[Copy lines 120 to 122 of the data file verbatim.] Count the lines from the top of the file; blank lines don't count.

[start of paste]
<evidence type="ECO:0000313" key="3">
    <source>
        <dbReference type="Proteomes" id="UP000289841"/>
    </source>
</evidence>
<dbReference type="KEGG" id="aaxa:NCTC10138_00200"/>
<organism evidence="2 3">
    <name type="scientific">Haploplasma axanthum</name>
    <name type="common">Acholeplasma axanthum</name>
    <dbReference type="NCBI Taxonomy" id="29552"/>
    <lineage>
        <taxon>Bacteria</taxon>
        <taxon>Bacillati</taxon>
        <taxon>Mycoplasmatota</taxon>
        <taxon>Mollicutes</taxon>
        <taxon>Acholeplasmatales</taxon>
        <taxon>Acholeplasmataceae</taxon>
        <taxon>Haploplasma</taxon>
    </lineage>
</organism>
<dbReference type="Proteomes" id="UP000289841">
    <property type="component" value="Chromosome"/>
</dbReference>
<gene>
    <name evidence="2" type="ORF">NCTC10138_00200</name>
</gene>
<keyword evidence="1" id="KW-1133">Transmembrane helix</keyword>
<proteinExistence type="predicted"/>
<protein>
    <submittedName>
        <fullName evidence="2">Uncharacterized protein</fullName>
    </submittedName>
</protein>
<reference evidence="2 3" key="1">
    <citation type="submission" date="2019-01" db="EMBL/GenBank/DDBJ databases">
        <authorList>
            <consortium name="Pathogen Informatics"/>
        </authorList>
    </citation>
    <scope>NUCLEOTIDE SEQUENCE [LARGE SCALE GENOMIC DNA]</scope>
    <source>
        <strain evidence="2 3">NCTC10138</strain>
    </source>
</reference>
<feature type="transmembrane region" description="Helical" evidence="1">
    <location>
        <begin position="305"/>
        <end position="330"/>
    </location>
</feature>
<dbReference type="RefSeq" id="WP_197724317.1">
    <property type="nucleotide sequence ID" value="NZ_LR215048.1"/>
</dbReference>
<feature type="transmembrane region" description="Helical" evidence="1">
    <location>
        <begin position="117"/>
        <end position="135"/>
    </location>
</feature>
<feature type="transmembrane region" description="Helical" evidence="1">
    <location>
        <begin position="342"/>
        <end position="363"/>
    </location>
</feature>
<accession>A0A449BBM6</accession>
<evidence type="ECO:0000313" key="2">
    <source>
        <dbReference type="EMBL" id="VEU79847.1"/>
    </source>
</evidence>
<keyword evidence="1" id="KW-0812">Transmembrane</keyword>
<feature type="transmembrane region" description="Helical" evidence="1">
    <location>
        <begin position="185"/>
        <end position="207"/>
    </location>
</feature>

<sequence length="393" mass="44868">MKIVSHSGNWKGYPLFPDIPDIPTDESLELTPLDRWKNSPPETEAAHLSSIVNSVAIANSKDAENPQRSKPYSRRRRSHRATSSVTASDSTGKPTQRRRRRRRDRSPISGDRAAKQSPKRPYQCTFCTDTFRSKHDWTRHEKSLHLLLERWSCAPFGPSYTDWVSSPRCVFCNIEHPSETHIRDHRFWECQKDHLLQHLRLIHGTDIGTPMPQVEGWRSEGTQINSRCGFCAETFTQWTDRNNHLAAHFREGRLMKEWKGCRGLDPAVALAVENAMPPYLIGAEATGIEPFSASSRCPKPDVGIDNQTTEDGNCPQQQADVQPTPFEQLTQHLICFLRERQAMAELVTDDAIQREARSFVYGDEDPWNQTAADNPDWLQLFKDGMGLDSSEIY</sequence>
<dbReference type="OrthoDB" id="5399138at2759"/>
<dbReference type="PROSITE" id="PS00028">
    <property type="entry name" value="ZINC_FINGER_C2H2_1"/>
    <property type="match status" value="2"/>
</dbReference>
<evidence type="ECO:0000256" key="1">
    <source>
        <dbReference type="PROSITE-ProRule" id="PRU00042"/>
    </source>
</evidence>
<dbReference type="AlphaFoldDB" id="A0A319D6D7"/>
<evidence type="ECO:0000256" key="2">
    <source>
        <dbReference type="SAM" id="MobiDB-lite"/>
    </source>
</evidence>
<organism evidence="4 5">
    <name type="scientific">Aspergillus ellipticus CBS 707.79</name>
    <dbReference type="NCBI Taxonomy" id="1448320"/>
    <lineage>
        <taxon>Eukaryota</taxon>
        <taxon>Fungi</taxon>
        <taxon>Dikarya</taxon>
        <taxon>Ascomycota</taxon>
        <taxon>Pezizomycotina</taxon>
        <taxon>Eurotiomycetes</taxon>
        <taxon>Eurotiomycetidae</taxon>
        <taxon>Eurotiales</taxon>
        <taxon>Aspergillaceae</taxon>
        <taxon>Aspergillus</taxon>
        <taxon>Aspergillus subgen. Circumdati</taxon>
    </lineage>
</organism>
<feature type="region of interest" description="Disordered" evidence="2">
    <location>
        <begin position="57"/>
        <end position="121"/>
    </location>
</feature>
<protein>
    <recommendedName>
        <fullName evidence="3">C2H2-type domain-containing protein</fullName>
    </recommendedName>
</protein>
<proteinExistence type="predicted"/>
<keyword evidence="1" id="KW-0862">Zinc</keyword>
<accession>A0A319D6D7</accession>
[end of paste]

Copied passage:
    <recommendedName>
        <fullName evidence="3">C2H2-type domain-containing protein</fullName>
    </recommendedName>